Date of Award


Degree Type


Degree Name

Doctor of Philosophy (PhD)



First Advisor

Dr. Wendy Venet - Chair

Second Advisor

Dr. Glenn Eskew

Third Advisor

Dr. Charles Steffen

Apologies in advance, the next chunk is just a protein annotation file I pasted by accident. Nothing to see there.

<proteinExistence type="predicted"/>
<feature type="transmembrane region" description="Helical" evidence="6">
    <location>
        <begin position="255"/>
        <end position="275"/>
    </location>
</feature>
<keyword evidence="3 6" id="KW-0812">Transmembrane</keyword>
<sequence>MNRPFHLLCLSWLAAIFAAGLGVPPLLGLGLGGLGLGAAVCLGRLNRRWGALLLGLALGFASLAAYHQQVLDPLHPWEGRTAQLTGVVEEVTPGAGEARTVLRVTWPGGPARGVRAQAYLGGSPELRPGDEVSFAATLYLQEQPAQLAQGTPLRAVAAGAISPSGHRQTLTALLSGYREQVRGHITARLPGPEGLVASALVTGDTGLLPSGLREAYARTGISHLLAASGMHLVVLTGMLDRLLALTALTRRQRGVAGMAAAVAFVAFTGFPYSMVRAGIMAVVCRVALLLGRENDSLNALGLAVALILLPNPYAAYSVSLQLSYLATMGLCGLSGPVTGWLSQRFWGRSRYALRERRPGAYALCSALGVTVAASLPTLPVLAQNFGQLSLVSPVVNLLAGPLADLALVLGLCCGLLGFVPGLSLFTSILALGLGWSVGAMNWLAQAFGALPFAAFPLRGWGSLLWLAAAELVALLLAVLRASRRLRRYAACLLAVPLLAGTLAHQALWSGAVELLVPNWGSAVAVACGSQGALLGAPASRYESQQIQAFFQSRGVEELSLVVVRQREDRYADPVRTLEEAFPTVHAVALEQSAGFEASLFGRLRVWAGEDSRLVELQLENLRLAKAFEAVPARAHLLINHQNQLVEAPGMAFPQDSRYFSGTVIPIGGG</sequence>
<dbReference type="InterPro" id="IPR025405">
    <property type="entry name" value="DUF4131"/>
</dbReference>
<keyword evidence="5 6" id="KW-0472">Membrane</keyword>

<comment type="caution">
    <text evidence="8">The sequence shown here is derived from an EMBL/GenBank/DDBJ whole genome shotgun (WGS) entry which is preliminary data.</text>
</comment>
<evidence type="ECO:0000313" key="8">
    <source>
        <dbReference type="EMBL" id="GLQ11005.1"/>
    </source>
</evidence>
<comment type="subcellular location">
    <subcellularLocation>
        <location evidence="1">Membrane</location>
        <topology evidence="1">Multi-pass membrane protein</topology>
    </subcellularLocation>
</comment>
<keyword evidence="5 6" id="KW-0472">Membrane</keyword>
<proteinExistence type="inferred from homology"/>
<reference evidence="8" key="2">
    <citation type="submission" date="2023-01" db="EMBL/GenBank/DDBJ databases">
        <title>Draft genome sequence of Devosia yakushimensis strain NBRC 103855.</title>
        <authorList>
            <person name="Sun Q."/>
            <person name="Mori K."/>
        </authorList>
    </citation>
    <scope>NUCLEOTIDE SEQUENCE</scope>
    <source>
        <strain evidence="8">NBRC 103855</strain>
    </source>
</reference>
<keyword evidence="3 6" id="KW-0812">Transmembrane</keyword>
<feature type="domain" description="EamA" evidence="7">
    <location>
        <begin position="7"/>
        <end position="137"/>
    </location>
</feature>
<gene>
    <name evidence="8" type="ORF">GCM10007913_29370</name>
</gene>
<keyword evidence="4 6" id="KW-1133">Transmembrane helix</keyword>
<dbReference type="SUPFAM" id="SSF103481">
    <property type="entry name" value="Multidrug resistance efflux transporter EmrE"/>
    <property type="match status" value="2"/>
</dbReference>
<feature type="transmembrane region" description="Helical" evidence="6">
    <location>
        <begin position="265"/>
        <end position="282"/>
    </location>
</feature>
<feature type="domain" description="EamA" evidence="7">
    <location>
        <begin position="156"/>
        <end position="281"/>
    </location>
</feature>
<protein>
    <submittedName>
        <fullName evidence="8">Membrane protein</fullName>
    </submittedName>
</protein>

The work examines the antislavery writings of Francis Wayland (1796-1865). Wayland pastored churches in Boston and Providence, but he left his indelible mark as the fourth and twenty-eight year president of Brown University (1827-1855). The author of numerous works on moral science, economics, philosophy, education, and the Baptist denomination, his administration marked a transitional stage in the emergence of American colleges from a classically oriented curriculum to an educational philosophy based on science and modern languages. Wayland left an enduring legacy at Brown, but it was his antislavery writings that brought him the most notoriety and controversy. Developed throughout his writings, rather than systematically in a major work, his antislavery views were shaped and tested in the political and intellectual climate of the antebellum world in which he lived. First developed in The Elements of Moral Science (1835), he tested the boundaries of activism in The Limitations of Human Responsibility (1838), and publicly debated antislavery in Domestic Slavery Considered as a Scriptural Institution (1845). The political crisis from the Mexican-American War through the Kansas-Nebraska Act heightened Wayland’s activism as delineated in The Duty of Obedience to the Civil Magistrate (1847), his noncompliance with the Fugitive Slave Law, and his public address on the Kansas-Nebraska Bill (1854). In 1861 he became a committed Unionist. I argue that Francis Wayland was a mediating figure in the controversy between abolitionists and proslavery apologists and that his life was a microcosm of the transition that many individuals made from moderate antislavery to abolitionism. Wayland proved unique in that he was heavily coveted by Northern abolitionists who sought his unconditional support and yet he was respected by Southerners who appreciated his uncondemning attitude toward slaveholders even while he opposed slavery. I argue that Wayland’s transition from reluctant critic to public activist was not solely due to the political sweep of events, but that his latter activism was already marked in his earlier work. Most importantly, his life demonstrated both the limits and possibilities in the history of American antislavery.


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